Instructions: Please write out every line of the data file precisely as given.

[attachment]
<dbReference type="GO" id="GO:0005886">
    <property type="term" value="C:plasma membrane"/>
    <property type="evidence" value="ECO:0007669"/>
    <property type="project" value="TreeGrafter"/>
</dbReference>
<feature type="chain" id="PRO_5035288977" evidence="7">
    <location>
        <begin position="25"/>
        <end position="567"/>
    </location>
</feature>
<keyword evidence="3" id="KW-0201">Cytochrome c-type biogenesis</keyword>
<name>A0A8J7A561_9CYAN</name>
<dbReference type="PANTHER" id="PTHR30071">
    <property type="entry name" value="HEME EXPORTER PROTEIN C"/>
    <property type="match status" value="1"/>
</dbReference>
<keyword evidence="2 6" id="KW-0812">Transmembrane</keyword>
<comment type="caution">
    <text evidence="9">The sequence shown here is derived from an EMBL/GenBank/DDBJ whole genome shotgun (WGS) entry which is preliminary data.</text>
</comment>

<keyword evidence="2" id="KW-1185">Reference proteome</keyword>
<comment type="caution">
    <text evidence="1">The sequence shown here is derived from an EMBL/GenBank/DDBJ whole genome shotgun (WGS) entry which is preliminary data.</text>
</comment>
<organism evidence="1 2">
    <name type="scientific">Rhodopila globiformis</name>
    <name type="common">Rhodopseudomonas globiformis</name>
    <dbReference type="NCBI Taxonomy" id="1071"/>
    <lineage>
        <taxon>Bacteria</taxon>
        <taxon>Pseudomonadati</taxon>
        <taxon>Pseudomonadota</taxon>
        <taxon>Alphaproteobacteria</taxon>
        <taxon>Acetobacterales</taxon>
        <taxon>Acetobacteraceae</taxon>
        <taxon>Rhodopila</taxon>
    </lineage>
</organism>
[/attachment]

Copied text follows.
<dbReference type="GO" id="GO:0005886">
    <property type="term" value="C:plasma membrane"/>
    <property type="evidence" value="ECO:0007669"/>
    <property type="project" value="TreeGrafter"/>
</dbReference>
<feature type="chain" id="PRO_5035288977" evidence="7">
    <location>
        <begin position="25"/>
        <end position="567"/>
    </location>
</feature>
<keyword evidence="3" id="KW-0201">Cytochrome c-type biogenesis</keyword>
<name>A0A8J7A561_9CYAN</name>
<dbReference type="PANTHER" id="PTHR30071">
    <property type="entry name" value="HEME EXPORTER PROTEIN C"/>
    <property type="match status" value="1"/>
</dbReference>
<keyword evidence="2 6" id="KW-0812">Transmembrane</keyword>
<comment type="caution">
    <text evidence="9">The sequence shown here is derived from an EMBL/GenBank/DDBJ whole genome shotgun (WGS) entry which is preliminary data.</text>
</comment>

<keyword evidence="2" id="KW-1185">Reference proteome</keyword>
<comment type="caution">
    <text evidence="1">The sequence shown here is derived from an EMBL/GenBank/DDBJ whole genome shotgun (WGS) entry which is preliminary data.</text>
</comment>
<organism evidence="1 2">
    <name type="scientific">Rhodopila globiformis</name>
    <name type="common">Rhodopseudomonas globiformis</name>
    <dbReference type="NCBI Taxonomy" id="1071"/>
    <lineage>
        <taxon>Bacteria</taxon>
        <taxon>Pseudomonadati</taxon>
        <taxon>Pseudomonadota</taxon>
        <taxon>Alphaproteobacteria</taxon>
        <taxon>Acetobacterales</taxon>
        <taxon>Acetobacteraceae</taxon>
        <taxon>Rhodopila</taxon>
    </lineage>
</organism>